Berkeley CSUA MOTD:Entry 48901
Berkeley CSUA MOTD
2019/04/18 [General] UID:1000 Activity:popular

2008/1/7-10 [Finance] UID:48901 Activity:moderate
1/7     Does anyone know how rainfall is measured? Weather Underground
        says my area got from 4-7" of rain in nearby areas, but I have a
        bucket out on the middle of my driveway that filled about 15" (or
        more) deep. Is it just my microclimate or is rainfall measured
        differently than seems obvious? BTW, in my research I discovered
        that meteorologists define temperature as that IN THE SHADE. I never
        knew that.
        \_ Temperature is not a well-defined quantity in sunlight.
           \_ How is a rain gauge different from a simple bucket? To me,
              my bucket is a rain gauge is it not?
              \_ Rain totals are given per 24hr period.  Did you empty your
                 bucket daily?
                 \_ No, I did not. It was empty on Friday. However, I
                    looked up the weekly rain totals for the last two
                    weeks (we are already in a new week now) and they were
                    about 7 inches total (5.x last week and 1.x this week
                    so far). I looked at a lot of Personal Weather Station
                    data in my general area and some reported even less
                    than 7 inches but none anywhere near how much is in my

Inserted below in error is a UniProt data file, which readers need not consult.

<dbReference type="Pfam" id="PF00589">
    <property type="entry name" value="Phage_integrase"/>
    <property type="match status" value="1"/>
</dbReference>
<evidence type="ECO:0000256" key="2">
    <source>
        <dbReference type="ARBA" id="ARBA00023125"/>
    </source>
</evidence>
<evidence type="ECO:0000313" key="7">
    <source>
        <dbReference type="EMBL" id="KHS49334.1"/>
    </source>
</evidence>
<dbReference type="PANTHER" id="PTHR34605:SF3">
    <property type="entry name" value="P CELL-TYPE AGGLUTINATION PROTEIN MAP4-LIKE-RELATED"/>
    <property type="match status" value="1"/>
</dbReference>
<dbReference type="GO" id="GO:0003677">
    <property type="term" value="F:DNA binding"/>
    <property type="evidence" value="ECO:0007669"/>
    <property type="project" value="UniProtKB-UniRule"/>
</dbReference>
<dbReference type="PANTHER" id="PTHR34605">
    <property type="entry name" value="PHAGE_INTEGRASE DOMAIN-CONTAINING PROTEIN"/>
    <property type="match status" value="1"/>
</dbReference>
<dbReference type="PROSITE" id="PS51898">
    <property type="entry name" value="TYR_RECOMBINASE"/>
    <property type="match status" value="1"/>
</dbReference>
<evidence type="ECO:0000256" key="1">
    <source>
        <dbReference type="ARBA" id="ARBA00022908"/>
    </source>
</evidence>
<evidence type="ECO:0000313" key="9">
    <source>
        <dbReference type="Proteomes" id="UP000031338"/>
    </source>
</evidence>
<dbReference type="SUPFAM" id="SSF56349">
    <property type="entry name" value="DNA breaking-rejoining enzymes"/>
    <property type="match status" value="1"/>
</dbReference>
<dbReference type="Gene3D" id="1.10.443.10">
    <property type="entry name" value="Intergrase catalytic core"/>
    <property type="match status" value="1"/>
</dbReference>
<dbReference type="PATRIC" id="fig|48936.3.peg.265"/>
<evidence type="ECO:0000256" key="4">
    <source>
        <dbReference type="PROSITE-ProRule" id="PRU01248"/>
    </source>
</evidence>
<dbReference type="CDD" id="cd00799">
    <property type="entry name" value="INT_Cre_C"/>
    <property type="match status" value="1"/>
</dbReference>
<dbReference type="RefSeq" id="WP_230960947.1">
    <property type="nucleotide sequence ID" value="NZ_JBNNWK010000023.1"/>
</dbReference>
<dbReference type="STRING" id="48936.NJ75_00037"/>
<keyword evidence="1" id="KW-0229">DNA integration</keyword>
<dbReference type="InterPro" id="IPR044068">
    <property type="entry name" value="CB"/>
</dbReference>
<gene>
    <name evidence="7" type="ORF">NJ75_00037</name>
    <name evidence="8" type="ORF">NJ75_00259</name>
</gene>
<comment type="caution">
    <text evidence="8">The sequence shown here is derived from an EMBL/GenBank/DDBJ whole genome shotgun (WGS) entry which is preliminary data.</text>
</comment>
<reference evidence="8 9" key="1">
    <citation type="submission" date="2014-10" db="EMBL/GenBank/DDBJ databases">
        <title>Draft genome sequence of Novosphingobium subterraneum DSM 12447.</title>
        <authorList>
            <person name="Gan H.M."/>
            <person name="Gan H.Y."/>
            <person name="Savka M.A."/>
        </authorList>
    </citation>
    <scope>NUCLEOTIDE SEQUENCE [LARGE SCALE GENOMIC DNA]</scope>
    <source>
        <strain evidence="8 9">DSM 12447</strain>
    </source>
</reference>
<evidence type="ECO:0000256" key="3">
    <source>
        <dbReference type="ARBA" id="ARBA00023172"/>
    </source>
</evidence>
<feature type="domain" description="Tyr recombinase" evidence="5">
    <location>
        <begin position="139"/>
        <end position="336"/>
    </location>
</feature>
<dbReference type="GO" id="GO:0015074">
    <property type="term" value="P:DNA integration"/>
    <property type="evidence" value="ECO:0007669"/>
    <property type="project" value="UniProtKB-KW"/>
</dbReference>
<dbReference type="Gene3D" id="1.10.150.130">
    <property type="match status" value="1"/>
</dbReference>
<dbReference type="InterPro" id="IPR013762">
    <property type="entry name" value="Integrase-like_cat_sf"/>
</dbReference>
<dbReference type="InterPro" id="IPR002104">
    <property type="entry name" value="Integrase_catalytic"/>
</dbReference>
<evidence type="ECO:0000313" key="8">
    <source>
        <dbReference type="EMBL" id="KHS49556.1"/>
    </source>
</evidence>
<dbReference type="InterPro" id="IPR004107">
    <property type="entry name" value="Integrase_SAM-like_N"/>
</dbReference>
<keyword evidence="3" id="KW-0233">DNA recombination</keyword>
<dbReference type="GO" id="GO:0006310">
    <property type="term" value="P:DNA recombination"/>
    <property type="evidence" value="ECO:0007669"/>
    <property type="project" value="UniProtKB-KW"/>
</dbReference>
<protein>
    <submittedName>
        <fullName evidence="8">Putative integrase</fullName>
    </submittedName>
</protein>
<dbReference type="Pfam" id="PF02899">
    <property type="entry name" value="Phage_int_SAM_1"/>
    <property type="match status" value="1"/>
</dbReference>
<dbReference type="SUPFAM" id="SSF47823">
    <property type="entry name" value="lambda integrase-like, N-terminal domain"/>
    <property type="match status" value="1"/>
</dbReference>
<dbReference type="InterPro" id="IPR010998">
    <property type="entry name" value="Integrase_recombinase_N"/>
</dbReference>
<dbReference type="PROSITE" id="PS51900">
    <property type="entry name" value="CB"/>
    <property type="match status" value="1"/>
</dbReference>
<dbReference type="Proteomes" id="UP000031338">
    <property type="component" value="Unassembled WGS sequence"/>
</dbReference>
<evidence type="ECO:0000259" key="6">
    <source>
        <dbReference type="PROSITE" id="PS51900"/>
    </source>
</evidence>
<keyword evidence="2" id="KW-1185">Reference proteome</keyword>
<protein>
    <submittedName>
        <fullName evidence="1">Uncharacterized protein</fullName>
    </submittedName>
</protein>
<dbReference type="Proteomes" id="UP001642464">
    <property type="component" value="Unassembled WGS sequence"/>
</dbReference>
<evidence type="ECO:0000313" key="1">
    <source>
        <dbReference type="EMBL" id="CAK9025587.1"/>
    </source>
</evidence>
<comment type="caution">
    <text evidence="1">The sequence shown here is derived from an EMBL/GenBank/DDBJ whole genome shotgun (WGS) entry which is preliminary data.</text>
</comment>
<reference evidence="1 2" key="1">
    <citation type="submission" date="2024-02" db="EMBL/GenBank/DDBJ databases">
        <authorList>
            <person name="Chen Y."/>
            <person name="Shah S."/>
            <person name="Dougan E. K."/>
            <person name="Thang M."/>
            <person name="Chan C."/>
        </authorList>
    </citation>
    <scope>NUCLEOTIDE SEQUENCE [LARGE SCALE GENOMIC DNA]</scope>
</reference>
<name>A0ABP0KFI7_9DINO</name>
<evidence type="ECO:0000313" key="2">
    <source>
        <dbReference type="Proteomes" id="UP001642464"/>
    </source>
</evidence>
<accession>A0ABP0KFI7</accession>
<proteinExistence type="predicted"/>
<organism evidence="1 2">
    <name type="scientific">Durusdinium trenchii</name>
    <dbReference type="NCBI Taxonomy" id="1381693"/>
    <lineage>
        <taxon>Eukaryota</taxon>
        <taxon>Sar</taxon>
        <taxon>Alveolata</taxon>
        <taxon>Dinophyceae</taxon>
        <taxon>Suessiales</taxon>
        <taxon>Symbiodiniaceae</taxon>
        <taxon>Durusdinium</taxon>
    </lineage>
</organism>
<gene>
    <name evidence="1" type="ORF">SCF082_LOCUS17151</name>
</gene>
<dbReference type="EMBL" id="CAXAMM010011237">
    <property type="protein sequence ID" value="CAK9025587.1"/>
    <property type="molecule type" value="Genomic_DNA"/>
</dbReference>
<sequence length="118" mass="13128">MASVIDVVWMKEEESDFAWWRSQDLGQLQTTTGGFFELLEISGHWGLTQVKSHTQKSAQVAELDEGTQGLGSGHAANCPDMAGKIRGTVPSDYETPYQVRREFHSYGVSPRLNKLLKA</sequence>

\_ Did you actually stick a ruler in your bucket to
                       measure it? Your method should have worked, assuming
                       your bucket has perpendicular sides.
                       \_ It's a paint bucket so yes it's a big cylinder.
                          I measured 14 inches just now.
           \_ This passage from the web page may explain OP's problem: "Also,
              rain gauges only indicate rainfall in a localized area. ......"
              \_ Well, duh.
        \_ If you are truly curious, you should get this

           I would, but it's a hassle convincing the wife, hehe. ;)
           \_ I am thinking about getting this or something similar. It
              makes me wonder how much of our weather data really applies
              to us specifically.
2019/04/18 [General] UID:1000 Activity:popular

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2007/5/25-30 [Finance] UID:46759 Activity:nil